Quakers in the Sanctuary Movement
Between 1980 and 1991, nearly one million Central Americans fled political repression and violence in Guatemala, El Salvador and Nicaragua and sought asylum in the US. For much of that time, however, the US government maintained a policy of characterising these refugees as ‘economic migrants’ and refused them asylum.
Founded in 1980 by two Quakers and a Presbyterian minister from Tucson Arizona, the Sanctuary Movement provided legal, financial and material aid to these refugees, in open defiance of US Federal Law. From Arizona, the movement spread to other parts of the US and into Canada. As well as Quakers, the Sanctuary Movement involved Catholic, Presbyterian and other congregations - over five hundred of which eventually declared themselves official “sanctuaries” for refugees with no legal documents.
For Quakers Jim Corbett and Jim Dudley, their involvement began with Dudley’s chance encounter in 1981 with a hitchhiker who turned out to be a Salvadoran refugee. When their car was stopped by a US border patrol and the hitchhiker was arrested, Corbett and Dudley began to question why their government was returning people to what they both knew to be the scene of a cruel and bloody war.
Corbett began working with Catholic priests on either side of the Mexican-US border. Dressed in black and calling himself ‘Padre Jaime’, Corbett would travel across the border to visit refugees in prison in Mexico, taking them food and other supplies and helping to explain their legal rights in the US.
To begin with, Corbett sought to work within the law, accompanying refugees to make their application for asylum in the US, knowing that it would be refused but that they would be released into the custody of local ministers while their appeals were held. However, in June 1981, the US authorities began pursuing a policy of arresting asylum seekers and returning them to jail in Mexico.
Appalled, Corbett began smuggling refugees across the border himself, seeing this as a natural succession to the Underground Railroad movement through which Quakers a century earlier had helped escaping slaves. When he ran out of places to shelter people, he persuaded Presbyterian minister John Fife to open his church to them.
Eventually, in March 1982, when legal action against Corbett and others seemed imminent, Fife’s church became the first of many across the country to ‘declare sanctuary’. As Corbett told a news conference that day, “We will not cease to offer the sanctuary of the church to undocumented people from Central America. Obedience to God requires this of us.”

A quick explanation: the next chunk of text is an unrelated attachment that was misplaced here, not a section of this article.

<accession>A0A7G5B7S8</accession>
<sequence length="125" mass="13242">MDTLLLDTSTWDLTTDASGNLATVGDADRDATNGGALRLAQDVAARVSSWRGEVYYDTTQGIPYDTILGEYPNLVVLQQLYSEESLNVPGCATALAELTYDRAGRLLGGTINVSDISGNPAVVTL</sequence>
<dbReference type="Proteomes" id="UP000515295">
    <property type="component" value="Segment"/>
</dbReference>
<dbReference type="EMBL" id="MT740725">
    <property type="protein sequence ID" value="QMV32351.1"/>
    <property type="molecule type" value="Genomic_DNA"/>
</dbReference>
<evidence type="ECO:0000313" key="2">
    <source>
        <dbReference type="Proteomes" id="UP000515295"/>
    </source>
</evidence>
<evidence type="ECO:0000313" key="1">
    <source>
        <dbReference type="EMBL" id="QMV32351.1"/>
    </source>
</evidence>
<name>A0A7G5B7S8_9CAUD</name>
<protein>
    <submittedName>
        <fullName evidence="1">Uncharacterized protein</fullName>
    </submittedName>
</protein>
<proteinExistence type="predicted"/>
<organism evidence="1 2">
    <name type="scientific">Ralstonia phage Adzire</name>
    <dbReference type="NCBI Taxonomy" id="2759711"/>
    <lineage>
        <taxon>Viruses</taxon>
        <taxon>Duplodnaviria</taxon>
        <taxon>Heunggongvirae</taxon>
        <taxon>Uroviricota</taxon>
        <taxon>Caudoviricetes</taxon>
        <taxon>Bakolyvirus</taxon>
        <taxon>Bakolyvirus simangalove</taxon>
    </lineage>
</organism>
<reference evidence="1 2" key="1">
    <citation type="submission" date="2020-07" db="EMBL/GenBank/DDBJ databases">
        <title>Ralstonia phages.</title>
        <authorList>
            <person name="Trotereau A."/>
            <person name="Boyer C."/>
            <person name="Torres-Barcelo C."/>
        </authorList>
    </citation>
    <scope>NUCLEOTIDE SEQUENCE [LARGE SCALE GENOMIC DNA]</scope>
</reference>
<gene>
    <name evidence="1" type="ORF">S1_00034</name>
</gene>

The movement maintained policies of not working with the ‘coyotes’ (the paid guides who profited from bringing refugees in the US) and of giving assistance equally to refugees from either side in the conflicts.
In 1983, Canadian Friend, Nancy Pocock, visiting Texas with the Inter-Church Committee for Refugees, realised that Canada could provide an alternative place of refuge for those fleeing Central America. This was the beginning of a parallel ‘overground railway’ – a network of legal channels by which refugees were passed to supporters in Canada. ‘Mama Nancy’s’ own home in Toronto continued to provide temporary shelter for refugees until her death in 1998.
In 1986, the US Justice Department indicted eleven members of the Sanctuary Movement, including Jim Corbett, on charges of conspiracy and encouraging and aiding “illegal aliens to enter the United States by shielding, harboring and transporting them.” The prosecution’s evidence rested largely on testimony of an informer and the defendants were not allowed to submit testimony regarding religious or humanitarian motivation. Eight were convicted and given suspended sentences. But the Sanctuary Movement continued to grow until, in 1990, Congress passed legislation allowing the president to grant Temporary Protected Status (TPS) to groups in need of a temporary safe haven, giving legal protection to the refugees.
The original Sanctuary Movement dissolved, but since 2007, the New Sanctuary Movement – which had again involved many Quaker and Catholic congregations – has endeavoured to protect immigrants against ‘hate, workplace discrimination and unjust deportation.’